# legal UTF-EBCDIC, on EBCDIC platforms, $a is
                         # unchanged and the function returns FALSE.

    Note that this function does not handle arbitrary encodings; use Encode instead.

  • $unicode = utf8::native_to_unicode($code_point)

    (Since Perl v5.8.0) This takes an unsigned integer (which represents the ordinal number of a character (or a code point) on the platform the program is being run on) and returns its Unicode equivalent value. Since ASCII platforms natively use the Unicode code points, this function returns its input on them. On EBCDIC platforms it converts from EBCDIC to Unicode.

    A meaningless value will currently be returned if the input is not an unsigned integer.

    Since Perl v5.22.0, calls to this function are optimized out on ASCII platforms, so there is no performance hit in using it there.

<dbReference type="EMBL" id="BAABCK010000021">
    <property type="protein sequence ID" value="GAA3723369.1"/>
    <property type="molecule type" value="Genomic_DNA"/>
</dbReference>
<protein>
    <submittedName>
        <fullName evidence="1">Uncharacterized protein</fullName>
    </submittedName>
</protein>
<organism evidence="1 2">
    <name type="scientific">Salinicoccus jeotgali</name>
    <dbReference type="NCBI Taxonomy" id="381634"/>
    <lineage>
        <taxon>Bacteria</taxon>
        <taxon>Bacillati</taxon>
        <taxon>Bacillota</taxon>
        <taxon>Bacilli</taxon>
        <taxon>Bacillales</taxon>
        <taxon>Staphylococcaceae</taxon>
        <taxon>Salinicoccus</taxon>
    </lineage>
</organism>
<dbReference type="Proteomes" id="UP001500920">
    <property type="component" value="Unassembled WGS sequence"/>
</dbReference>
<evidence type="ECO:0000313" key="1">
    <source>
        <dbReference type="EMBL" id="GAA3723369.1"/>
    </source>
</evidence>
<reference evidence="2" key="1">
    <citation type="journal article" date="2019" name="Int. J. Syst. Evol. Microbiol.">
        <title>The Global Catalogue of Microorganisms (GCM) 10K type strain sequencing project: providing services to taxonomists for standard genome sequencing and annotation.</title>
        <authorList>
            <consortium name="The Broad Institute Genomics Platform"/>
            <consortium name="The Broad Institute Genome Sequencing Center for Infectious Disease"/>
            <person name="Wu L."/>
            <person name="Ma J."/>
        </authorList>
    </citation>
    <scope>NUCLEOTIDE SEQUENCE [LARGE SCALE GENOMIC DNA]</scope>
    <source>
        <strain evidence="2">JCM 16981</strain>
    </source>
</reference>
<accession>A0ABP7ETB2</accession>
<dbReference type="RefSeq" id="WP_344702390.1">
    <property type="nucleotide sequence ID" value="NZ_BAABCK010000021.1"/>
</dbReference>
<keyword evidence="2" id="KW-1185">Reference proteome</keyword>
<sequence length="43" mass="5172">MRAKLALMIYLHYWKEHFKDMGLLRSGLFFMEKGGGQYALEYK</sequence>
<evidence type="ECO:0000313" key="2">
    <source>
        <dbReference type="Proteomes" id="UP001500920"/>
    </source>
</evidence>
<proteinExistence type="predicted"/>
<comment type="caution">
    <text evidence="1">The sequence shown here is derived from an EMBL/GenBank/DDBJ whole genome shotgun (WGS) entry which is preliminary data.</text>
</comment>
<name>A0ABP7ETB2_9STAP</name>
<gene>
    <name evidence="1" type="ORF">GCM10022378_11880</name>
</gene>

• $native = utf8::unicode_to_native($code_point)

    (Since Perl v5.8.0) This is the inverse of utf8::native_to_unicode(), converting the other direction. Again, on ASCII platforms, this returns its input, but on EBCDIC platforms it will find the native platform code point, given any Unicode one.

    A meaningless value will currently be returned if the input is not an unsigned integer.

    Since Perl v5.22.0, calls to this function are optimized out on ASCII platforms, so there is no performance hit in using it there.

  • $flag = utf8::is_utf8($string)